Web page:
Amazon′s Jeff Bezos unveils moon lander plans | News | DW | 09.05.2019
  1. Inhalt
  2. Navigation
  3. Weitere Inhalte
  4. Metanavigation
  5. Suche
  6. Choose from 30 Languages
Advertisement

News

Amazon's Jeff Bezos unveils moon lander plans

The founder of tech giant Amazon said, "It's time to go back to the moon." Riding a resurgent wave of interest in returning to the moon, Jeff Bezos said people could be transported there in the near future.

Amazon founder Jeff Bezos on Thursday unveiled a moon lander mockup created by his aerospace company Blue Origin.

"This is an incredible vehicle and it's going to the moon," said Bezos at a rare media event. "It's time to go back to the moon, this time to stay."

The lander is a robotic ship roughly the size of a small house, which can carry up to four rovers. The company said a following version of the spacecraft could transport people to the moon in the near future.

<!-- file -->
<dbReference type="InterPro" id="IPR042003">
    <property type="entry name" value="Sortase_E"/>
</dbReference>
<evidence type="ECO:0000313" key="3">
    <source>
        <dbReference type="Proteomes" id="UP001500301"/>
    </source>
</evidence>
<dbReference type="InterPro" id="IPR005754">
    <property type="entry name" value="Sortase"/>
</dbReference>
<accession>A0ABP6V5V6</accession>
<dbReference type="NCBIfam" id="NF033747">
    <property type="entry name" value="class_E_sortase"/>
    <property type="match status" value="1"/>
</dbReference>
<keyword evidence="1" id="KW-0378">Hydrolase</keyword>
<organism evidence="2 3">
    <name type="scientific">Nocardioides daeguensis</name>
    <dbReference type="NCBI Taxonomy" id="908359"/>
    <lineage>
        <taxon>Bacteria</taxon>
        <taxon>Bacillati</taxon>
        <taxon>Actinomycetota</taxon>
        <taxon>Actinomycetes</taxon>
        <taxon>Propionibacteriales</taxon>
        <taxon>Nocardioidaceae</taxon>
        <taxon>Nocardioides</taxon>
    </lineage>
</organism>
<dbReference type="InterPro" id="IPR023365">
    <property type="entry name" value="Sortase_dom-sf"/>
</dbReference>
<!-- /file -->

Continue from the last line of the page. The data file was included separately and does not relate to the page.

"Blue Moon can deliver payloads to the lunar surface, host payloads and even deploy payloads during its journey to the moon," said Bezos' Blue Origin company on its website. The lander is expected to launch on reusable rockets.

Read more: Opinion: The US' 'five-year' moon plan is dangerous

Jeff Bezos

Jeff Bezos, founder of Blue Origin and Amazon, is considered the world's richest man, according to Forbes business magazine

'No infrastructure'

Bezos noted that the lander is only the beginning of a larger project to create greater infrastructure in space. 

"The price of admission to do interesting things in space right now is just too high because there's no infrastructure," Bezos said.

Interest in returning to the moon has risen as aerospace entrepreneurs and governments seek the prospect of strategic positions in space.

But reaching the moon isn't easy. Last month, an Israeli startup launched a spacecraft hoping to land it on the moon. However, the spacecraft crashed after the main engine failed during landing maneuvers.

Other companies, such as Elon Musk's SpaceX, have also developed reusable rockets, which are crucial to lowering the costs of space-bound voyages.

Read more: A new race to the moon? US wants to lead the way

Every evening, DW's editors send out a selection of the day's hard news and quality feature journalism. You can sign up to receive it directly here.

ls/sms (AP, AFP)

DW recommends

WWW links